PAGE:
The front functional line consists of the lower edge of the Pectoralis Major, lateral sheath of the Rectus Abdominis and the Adductor Longus of the opposite side. The back functional line consists of the Latissimus Doris, the Lumbodorsal Fascia, Sacral fascia, the contra-lateral Gluteus Maximus, Vastus Lateralis and Suppatellar tendon (as seen in the image below).
We humans move in a contra-lateral manner with the opposite arm and leg moving together as indicated by the lines and the way our body is connected as well. Running is also a unilateral action and in most sports we spend majority of time in a running action. During the support phase of the gait cycle we are supporting our weight on one leg and changing direction (as athletes do in most sports) which produces forces on different planes of motion and not just one. Although it is important to train sport specific movements one must remember that during most sports the athlete’s dominant action is running for up to 80% of the time.
For this reason it is important to train your athlete to be effective in that action. Squats for example are a bi-lateral movement only in the sagittal plane. Although great of strength and power training it does not incorporate the demands your athlete will experience while participating in there given sport. To prepare your athlete for the demands they will experience on the field it is important to include contra-lateral exercises producing force in all planes of motion to enable your athletes to move better.
The simplest examples of these incorporating these lines into training is a contra-lateral step-press for the forward functional line and a contra-lateral step pull for the back function line. Medicine ball work is a great way to incorporate movements in various planes. Something as simple as a step-up with a medicine ball slams at the top to challenge stability in different planes. Experiment and focus on incorporating horizontal work into your programs to teach your athletes to move forward and not up. The most important aspect is to train whole body movements in different planes and not just in isolation. Functional patterns (though the term can be controversial) have a great range of exercises various ideas on how to train and to move better.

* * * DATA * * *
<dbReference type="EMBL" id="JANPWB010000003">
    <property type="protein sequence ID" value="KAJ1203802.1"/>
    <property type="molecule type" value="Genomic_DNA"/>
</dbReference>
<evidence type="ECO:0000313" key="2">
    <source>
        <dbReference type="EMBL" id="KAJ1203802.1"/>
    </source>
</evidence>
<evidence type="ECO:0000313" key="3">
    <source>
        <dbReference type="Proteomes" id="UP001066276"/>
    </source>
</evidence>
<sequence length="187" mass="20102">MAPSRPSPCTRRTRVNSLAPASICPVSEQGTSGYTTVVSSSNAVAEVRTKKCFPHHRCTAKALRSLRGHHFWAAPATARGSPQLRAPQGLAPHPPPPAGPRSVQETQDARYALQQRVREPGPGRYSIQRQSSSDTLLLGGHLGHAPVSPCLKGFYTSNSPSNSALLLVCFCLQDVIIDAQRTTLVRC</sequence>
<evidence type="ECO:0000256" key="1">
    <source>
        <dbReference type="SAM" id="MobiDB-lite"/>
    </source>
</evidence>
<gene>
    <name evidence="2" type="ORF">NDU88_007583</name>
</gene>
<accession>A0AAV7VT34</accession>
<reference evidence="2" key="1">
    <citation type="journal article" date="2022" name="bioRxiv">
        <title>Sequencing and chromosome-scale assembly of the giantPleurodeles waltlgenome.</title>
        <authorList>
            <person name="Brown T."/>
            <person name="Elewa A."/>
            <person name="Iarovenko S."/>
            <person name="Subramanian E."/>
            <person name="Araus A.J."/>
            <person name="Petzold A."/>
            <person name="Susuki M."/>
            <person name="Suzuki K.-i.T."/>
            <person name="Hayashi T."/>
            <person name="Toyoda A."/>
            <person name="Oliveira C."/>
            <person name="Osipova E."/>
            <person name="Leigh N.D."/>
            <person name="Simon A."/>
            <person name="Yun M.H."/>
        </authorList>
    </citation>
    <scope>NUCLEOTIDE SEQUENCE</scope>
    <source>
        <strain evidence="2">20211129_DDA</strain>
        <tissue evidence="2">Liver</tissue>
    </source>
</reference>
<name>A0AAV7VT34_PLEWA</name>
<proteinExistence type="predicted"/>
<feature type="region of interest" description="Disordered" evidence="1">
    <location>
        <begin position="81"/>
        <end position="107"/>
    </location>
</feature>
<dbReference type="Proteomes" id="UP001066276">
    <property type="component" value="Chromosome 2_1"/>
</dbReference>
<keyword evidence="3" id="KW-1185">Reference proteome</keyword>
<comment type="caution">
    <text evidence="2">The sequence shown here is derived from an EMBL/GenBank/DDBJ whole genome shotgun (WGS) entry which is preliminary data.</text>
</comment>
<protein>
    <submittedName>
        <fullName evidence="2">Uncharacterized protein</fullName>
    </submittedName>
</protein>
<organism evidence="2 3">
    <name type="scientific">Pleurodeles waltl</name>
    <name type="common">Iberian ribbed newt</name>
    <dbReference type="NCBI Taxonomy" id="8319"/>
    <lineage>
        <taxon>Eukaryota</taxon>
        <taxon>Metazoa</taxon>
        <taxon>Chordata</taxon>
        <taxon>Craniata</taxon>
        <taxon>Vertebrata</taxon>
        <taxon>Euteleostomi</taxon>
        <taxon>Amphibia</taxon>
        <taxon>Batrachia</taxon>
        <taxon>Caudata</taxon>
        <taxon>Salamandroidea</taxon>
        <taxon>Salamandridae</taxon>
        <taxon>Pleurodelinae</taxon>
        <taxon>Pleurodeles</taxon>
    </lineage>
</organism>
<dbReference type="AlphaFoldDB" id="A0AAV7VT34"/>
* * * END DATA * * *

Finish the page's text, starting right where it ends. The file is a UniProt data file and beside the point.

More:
Box number four – Create variation whilst maintaining intensity
The wonder of strength and conditioning is that so many variations can be created and no one program has all the answers. Thus, our advice is to get practical and try all those ideas you see on social media, and experience it to see what works and what to adapt. If you dislike an exercise, try to modify it, perhaps focusing only on the eccentric component, adapting the timing of the exercise (5 count eccentric: 1 count concentric).
You have the ability to determine the intensity of each session through your cues and attitude when an athlete enters the session. Although we love scientific research articles, the information is not always easy to translate to athletes and a great quote to always keep in mind is that “we don’t work with standard deviations, we are working with human beings”. A large part of coaching is failing at some point or another so we can reflect and adapt to be better coaches.
Basic Movement Patterns | Science for Sport. (2017). Science for Sport. Retrieved 8 December 2017, from https://www.scienceforsport.com/basic-movement-patterns/#toggle-id-1
Myers, T. (2011). Anatomy Trains. München: Urban & Fischer Verlag/Elsevier GmbH.